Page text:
Soil Temps increased more rapidly this May than in past several years,and we were extremely dry. During late June, early July the rains returned. Therefore, preemergent that normally dissipates in August, right before seeding season, has already dissipated. We apply the maximum legal rate of preemergent each year. We will be battling weeds now through end of August. It may take more than on visit to get them all. We are limited to what we can use because when air temps go over 90 degrees in a day, our nutsedge and weed control will also damage fescue. We will get them all cleaned up by the end of August. Please let us know if you feel you need immediate service call. What can you do to help us? If you have irrigation, make sure it runs deeply and infrequently. Make sure you don't run it more than 3 days a week. Shut it off for a couple dats if we have a heavy thunderstorm. If you have more than a few spots of nutsedge, it means the soil surface is remaining damp every day, and we won't be able to control the nutsedge as fast as it germinates. Bare with us, fall will be here soon.
Wednesday, July 13, 2016
Thursday, May 19, 2016
Getting alot of weed calls. 95% of them are for tree seedlings. Most of the seedlings are maple trees, but there are other tree seedlings that have germinated recently. Crabgrass preemergent does NOT prevent tree seedlings from germinating. Due to their woody stem nature, broadleaf weed control not very effective either. However, your lawn mower is the key! Once the seedlings reach a height where the mower will cut off the leaves, they will die after a few mowings. Thanks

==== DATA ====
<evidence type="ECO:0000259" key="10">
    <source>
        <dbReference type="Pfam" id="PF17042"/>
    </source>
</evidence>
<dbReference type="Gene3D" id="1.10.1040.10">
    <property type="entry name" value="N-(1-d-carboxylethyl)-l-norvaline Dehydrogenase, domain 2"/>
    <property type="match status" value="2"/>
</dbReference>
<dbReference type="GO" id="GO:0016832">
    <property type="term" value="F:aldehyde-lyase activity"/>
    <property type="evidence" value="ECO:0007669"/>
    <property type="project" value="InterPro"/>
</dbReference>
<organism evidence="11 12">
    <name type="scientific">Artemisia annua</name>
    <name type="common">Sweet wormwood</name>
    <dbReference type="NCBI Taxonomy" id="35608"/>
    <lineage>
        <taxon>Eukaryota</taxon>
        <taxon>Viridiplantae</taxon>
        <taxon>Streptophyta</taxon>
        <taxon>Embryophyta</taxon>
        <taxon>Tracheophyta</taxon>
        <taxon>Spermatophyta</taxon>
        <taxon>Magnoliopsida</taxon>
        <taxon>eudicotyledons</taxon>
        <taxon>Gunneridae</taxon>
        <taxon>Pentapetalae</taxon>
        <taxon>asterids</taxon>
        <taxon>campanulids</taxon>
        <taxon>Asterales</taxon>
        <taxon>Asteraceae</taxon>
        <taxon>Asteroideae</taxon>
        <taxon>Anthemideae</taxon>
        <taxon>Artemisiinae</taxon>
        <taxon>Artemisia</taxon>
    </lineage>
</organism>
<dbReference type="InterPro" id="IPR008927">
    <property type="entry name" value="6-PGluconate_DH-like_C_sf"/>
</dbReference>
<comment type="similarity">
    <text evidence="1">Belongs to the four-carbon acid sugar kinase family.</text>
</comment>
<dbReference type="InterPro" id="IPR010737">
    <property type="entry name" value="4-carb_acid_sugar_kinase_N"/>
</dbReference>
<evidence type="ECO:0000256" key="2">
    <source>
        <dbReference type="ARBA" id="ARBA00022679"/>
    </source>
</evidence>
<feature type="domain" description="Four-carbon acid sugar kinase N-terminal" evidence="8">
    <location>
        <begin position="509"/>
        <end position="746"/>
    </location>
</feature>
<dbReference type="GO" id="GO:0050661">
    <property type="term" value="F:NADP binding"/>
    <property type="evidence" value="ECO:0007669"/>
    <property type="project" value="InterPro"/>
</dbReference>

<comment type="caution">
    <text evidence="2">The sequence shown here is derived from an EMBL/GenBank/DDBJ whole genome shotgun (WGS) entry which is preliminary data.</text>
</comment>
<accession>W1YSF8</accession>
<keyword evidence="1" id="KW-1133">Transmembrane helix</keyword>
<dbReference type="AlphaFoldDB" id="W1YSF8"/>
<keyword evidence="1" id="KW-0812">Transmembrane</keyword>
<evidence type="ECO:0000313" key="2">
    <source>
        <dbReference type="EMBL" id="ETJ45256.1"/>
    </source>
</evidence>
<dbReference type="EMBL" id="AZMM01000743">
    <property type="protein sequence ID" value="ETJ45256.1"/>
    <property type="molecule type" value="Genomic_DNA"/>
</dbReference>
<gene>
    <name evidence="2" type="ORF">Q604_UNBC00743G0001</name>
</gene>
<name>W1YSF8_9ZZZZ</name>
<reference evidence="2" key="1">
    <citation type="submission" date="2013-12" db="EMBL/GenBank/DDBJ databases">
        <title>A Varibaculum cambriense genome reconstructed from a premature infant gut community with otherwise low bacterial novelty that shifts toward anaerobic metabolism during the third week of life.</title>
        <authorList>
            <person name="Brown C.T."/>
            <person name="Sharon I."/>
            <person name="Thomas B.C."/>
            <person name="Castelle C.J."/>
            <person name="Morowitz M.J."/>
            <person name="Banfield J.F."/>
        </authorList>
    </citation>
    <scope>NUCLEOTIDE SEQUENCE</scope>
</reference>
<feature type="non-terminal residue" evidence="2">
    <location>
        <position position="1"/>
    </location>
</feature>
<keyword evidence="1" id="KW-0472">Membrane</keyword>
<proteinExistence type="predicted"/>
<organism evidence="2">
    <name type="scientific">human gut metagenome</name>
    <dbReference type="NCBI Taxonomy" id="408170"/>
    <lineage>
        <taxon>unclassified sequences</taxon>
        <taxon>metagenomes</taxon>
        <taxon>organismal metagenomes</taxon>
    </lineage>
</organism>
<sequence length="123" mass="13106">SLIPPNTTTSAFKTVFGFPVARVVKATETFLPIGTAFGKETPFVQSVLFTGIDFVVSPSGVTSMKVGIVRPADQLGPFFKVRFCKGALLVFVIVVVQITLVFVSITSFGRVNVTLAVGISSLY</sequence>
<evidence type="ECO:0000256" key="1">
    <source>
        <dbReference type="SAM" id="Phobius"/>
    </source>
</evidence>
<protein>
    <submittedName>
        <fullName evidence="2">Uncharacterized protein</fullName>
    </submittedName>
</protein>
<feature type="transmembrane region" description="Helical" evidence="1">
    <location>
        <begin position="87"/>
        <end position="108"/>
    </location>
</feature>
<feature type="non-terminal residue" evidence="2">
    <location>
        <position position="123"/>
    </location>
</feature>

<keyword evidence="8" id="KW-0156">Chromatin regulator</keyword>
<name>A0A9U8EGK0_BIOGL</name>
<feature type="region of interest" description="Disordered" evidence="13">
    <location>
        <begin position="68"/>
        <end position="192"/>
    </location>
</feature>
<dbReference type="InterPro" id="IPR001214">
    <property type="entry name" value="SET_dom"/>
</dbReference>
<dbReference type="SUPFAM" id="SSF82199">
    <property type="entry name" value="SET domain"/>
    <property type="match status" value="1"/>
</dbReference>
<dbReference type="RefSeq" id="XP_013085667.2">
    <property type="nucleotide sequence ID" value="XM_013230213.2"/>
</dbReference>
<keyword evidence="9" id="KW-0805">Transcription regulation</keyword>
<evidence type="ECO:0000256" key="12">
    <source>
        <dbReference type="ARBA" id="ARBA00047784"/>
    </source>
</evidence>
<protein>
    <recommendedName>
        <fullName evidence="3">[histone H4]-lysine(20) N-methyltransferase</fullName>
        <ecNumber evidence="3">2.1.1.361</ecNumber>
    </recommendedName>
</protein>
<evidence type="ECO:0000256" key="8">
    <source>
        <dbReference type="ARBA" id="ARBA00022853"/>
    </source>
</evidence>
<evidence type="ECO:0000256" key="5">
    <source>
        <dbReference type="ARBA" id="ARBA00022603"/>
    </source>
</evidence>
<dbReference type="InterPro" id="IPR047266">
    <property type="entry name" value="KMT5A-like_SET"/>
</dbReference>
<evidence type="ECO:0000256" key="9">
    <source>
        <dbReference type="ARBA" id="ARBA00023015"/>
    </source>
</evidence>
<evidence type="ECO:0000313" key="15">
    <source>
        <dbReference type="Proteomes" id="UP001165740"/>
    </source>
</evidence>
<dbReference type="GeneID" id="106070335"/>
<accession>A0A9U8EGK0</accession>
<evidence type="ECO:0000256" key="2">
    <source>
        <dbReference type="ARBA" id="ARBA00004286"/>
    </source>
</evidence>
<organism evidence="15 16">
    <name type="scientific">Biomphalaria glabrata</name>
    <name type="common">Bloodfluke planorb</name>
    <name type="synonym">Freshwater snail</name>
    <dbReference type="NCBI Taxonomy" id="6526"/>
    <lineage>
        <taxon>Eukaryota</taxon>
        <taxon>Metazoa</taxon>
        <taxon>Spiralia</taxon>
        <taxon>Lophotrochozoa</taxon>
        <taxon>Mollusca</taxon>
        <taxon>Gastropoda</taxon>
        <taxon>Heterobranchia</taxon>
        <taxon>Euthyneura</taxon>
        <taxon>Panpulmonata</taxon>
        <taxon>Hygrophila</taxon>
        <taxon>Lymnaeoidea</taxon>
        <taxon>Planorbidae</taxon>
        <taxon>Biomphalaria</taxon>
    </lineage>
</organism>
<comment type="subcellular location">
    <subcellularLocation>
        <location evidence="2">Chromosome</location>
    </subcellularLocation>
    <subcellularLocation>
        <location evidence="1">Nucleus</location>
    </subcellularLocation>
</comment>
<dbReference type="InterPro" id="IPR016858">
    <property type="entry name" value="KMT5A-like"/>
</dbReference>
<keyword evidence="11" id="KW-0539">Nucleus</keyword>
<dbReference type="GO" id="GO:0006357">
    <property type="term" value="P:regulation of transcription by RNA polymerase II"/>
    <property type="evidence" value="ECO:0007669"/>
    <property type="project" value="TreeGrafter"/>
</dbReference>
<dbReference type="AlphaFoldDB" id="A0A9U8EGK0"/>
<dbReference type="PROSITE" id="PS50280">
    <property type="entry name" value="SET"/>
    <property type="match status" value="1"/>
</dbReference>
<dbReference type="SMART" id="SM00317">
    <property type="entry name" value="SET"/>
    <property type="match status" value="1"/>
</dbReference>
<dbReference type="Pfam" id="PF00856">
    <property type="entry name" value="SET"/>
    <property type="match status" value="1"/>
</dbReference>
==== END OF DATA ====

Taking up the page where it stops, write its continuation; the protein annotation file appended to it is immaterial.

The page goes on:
Friday, May 6, 2016
We are getting alot of calls about tree seedlings. Our broadleaf weed control doesn't work well on them, because of their woody tap root. Therefore, the best control is mowing! Once they are tall enough that the mower blades continously cut off the leaves, they die. It usually takes about 3 mowings in May, then they will be toast. Thanks!
Monday, April 25, 2016
Though it looks non active with dry conditions, this is a form of "Brown Patch" fungus that occurs on zoysia or Bermuda, usually during spring green up. That's why we never heavily fertilize warm season grasses with nitrogen before May. Nitrogen makes fungus worse. If you have Bermuda or zoysia and see this, please call office. **please check for dry soil first!
Having spent the last two days looking at spots that people thought were "Brown Patch". Here's the deal. Brown patch on cool season grasses requires thes items: Water, heat, warm nights, humidity. If one of the above is unavailable for the fungus, it can't develop. Currently, it's WAY TO DRY for cool season brown patch! How can you tell if its just drought stress? Can you easily push a Phillips head screwdriver into soil to the handle? Does your grass look skinny and round bladed? Fescue blades with adequate moisture ate generally flat. As drought stress arrives, the blades will roll into circle (to conserve moisture I believe).